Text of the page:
Monday, 12 November 2012

We shouldn't gag the BBC


Newsnight had two stories of child abuse, one they suppressed and one they failed to verify the facts. The result has been a total breakdown in the BBC news department with resignations aplenty and the entire news agenda dominated by the BBC.

Yet we must be careful.

Firstly the fallout at the BBC has obscured the very important issue of systematic and institutional abuse of young people in care, as well as the abuse by celebrities who held a position of trust. And, while the horrendous events reported by Newsnight are described as ‘historic’, the fact remains that abuse can scar people for life, impacting on their lifelong mental health, ability to form relationships etc.

There are still unanswered questions about the events at the homes in North Wales but these questions have been eclipsed by the frenzied call for heads at the BBC. The real story revolves around the original investigation in the early 1990’s yet, it seems, the truth will be buried beneath the bodies of those falling on their swords at the BBC.

In the second instance we need to be careful about this fevered attack on BBC News. After all, what percentage of news output at the BBC do these two Newsnight programmes amount to? Probably very little and we must not frighten BBC News into ‘playing safe’ with such stories in the future.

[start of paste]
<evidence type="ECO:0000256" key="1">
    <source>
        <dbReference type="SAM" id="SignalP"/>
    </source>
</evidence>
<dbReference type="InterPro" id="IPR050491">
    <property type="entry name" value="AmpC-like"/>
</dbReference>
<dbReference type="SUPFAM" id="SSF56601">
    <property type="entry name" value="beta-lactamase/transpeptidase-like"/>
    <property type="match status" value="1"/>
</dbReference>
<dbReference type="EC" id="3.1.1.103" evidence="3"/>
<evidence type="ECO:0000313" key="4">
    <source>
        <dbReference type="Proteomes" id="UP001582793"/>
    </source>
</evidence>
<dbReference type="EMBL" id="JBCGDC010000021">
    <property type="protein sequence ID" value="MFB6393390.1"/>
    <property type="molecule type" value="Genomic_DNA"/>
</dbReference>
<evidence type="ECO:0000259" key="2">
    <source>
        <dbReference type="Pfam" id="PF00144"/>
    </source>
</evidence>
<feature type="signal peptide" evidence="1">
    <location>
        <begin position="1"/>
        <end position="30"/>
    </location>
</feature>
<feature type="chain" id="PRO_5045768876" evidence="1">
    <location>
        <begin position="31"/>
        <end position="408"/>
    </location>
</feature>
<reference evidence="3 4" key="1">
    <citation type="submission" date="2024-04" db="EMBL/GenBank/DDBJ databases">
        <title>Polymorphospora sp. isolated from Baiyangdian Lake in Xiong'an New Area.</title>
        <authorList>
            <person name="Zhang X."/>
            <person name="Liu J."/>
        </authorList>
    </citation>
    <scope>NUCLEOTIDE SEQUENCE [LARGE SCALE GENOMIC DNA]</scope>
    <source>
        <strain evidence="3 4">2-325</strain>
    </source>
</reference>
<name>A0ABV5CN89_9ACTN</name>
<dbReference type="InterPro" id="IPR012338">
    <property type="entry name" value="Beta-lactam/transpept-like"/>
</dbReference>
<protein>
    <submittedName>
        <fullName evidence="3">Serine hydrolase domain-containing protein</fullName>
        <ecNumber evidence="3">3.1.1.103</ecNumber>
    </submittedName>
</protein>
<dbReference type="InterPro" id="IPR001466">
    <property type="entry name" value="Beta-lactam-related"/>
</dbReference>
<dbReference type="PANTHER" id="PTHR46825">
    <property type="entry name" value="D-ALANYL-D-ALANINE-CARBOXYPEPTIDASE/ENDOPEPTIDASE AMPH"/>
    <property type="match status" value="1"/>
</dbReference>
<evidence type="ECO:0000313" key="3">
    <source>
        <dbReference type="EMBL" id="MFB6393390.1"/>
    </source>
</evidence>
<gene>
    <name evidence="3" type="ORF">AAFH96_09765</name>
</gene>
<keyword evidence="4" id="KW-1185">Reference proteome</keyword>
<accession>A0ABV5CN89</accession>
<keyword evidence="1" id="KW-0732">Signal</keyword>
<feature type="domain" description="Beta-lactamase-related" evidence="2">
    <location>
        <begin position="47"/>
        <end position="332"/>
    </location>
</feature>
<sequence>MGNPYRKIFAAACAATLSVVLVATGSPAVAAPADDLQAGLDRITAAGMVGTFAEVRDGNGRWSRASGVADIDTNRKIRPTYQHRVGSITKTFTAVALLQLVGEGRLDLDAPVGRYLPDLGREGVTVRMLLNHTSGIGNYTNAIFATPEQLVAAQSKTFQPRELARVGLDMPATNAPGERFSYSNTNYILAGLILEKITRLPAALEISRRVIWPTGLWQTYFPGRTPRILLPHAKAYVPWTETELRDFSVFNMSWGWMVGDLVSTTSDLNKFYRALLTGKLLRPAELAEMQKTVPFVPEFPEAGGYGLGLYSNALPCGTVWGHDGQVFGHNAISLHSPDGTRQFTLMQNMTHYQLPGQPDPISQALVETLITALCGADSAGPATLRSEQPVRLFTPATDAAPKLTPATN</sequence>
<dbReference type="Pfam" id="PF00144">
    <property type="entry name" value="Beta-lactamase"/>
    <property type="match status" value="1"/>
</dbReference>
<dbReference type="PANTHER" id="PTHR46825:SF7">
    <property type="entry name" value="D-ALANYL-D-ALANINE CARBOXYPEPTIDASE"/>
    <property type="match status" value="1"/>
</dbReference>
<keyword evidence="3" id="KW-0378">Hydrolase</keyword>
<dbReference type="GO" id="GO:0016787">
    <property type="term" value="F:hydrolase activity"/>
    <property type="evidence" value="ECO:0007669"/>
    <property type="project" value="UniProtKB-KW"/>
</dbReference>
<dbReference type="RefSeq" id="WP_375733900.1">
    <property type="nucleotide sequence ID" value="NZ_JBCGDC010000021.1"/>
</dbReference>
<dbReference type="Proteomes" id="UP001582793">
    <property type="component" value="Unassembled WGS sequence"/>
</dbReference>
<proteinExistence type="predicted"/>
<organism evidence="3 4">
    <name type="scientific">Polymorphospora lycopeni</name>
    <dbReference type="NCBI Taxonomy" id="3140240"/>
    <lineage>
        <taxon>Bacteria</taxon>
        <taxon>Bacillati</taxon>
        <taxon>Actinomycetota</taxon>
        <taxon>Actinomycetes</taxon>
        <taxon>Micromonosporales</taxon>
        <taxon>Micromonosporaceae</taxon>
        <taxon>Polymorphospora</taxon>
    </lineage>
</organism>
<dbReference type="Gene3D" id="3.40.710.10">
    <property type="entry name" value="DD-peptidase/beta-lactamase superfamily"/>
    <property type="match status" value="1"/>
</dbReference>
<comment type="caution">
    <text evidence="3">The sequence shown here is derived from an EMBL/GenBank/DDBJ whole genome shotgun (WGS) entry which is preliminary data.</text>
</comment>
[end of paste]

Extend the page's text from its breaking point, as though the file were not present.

Without BBC reporting the Winterbourne View abuse could still be going on, elderly people could still be abused in certain care homes etc. Although these were Panorama investigations they still come under the BBC News banner.

We have more to commend BBC News for than we have to dismiss it with the fervour shown by many in high places and we need it to continue to investigate the wrong doings in society and expose abuse wherever it happens. The danger is BBC News producers will become too afraid of the ramifications of being too controversial and facing the wrath of those who disagree.

Newsnight cocked-up yet, if you read the circumstances, they were GIVEN the high profile name, further reading tells us that the victim in question was told that name twenty odd years ago. Reporters should have gone further in verifying the name and that is the only failure causing the BBC frenzy while the real story goes unreported and, possibly, uninvestigated.

The majority of the BBC News output is good, their exposure of injustices must continue and we must not allow this current mistake to stop this.